Sunday, September 23, 2007

Constructing Java Objects with Thread-safety, Reusability and Encapsulation in Mind

After a long hiatus (during which I gained a new-found respect for the prolific bloggers who post daily), I am finally back with my first article titled Constructing Java Objects with Thread-safety, Reusability and Encapsulation in Mind. Please provide your feedback in comments. Hope you find the article useful.
PS: I could not post the article directly in the blog since it messed up the code formatting. Hence I posted it on my web site.

2 comments:

Clay said...

Menon - very well written article!

While this is a very basic topic, it is covered in a refreshing way and it is always good to reinforce good habits (and stop bad ones) by giving these issues conscious thought.

When I saw the title I was hoping that the article might go into some more advanced topics such as using double checked locking to instantiate static variables in a thread safe fashion (coincidentally Ivan, Vinod and myself were having a debate about this topic just this afternoon).

Also, it might be nice to continue the article with an example of a thread safe object cache, where already instantiated Employee instances were looked up based on the unique combination of name and age.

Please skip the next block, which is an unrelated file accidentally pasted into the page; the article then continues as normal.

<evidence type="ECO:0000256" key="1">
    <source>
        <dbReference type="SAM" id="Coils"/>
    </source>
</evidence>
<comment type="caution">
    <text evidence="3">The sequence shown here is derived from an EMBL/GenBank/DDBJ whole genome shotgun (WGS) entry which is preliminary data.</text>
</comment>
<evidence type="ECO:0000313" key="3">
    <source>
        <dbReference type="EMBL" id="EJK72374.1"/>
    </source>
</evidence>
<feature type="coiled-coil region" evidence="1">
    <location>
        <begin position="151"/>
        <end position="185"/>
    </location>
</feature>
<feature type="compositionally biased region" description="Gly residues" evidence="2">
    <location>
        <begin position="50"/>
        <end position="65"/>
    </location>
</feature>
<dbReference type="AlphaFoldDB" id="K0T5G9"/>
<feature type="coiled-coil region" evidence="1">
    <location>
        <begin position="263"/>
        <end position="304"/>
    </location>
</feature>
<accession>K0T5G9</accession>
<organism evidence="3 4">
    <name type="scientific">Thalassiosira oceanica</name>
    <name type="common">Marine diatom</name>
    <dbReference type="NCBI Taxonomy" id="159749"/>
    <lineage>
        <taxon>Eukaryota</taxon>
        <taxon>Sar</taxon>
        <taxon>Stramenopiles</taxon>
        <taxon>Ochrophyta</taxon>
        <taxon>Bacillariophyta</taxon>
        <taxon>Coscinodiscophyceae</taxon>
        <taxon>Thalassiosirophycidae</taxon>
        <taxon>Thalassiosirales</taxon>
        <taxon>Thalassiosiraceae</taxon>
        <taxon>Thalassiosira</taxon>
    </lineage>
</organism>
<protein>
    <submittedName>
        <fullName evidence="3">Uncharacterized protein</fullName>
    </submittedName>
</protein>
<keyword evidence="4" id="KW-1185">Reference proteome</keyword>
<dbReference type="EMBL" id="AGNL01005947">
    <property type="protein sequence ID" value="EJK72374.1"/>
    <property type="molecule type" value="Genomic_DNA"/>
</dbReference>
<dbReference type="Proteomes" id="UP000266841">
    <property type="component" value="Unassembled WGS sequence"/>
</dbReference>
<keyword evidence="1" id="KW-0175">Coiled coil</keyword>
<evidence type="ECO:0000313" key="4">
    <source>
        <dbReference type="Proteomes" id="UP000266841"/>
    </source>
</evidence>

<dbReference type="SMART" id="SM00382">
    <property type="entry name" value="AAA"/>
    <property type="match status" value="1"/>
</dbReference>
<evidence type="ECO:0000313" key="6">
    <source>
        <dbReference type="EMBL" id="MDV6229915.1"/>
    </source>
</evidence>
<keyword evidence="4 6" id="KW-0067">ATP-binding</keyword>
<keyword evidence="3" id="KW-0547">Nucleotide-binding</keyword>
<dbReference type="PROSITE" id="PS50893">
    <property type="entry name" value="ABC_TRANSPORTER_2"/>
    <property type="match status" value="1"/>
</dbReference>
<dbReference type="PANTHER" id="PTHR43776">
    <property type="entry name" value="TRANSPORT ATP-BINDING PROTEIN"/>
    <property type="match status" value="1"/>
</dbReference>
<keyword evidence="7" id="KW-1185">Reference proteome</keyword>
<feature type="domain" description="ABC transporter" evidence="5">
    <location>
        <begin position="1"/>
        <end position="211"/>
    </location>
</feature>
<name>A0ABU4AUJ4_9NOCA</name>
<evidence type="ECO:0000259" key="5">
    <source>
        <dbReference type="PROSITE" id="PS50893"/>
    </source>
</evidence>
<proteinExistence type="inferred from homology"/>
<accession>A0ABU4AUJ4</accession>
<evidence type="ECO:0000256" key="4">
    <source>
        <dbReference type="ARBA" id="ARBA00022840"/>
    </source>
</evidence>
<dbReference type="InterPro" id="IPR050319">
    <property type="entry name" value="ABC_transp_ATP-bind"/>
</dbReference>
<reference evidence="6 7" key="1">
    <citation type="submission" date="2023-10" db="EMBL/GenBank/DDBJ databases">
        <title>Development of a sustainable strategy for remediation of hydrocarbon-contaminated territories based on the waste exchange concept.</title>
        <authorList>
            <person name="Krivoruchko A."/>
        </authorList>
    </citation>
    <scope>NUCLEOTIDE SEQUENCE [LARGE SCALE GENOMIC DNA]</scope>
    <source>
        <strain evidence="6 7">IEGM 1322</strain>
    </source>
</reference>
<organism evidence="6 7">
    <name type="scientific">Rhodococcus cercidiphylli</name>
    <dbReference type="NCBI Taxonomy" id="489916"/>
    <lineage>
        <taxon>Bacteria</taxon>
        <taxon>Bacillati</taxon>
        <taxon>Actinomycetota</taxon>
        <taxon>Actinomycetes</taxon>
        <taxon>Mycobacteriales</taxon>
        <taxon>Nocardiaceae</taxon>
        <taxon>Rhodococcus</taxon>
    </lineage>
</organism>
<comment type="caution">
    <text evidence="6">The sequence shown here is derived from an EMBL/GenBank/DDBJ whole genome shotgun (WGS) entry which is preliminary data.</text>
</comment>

A (very minor and nitpicky and subjective) point - I have a pet peeve about classes named "Util". Over time, they often end up cluttered with a grab-bag of many unrelated methods. If intended for generic parameter validation, maybe this class would better be called GenericParameterValidator.

Menon said...

Thanx Clay. The idea of the article was to combine some of the well known practices into one context -object construction. That is why I did not delve into other topics such as object cache etc - they are related to object construction but not in a direct way. Regarding the Util class naming - I usually give a name such as DbUtil etc., in this case I gave the name Util since I wanted to indicate that it is a grab bag class of many potentially un-related methods :) Thanx for the nit pick anyways, I will keep it in mind as far as naming connventions go.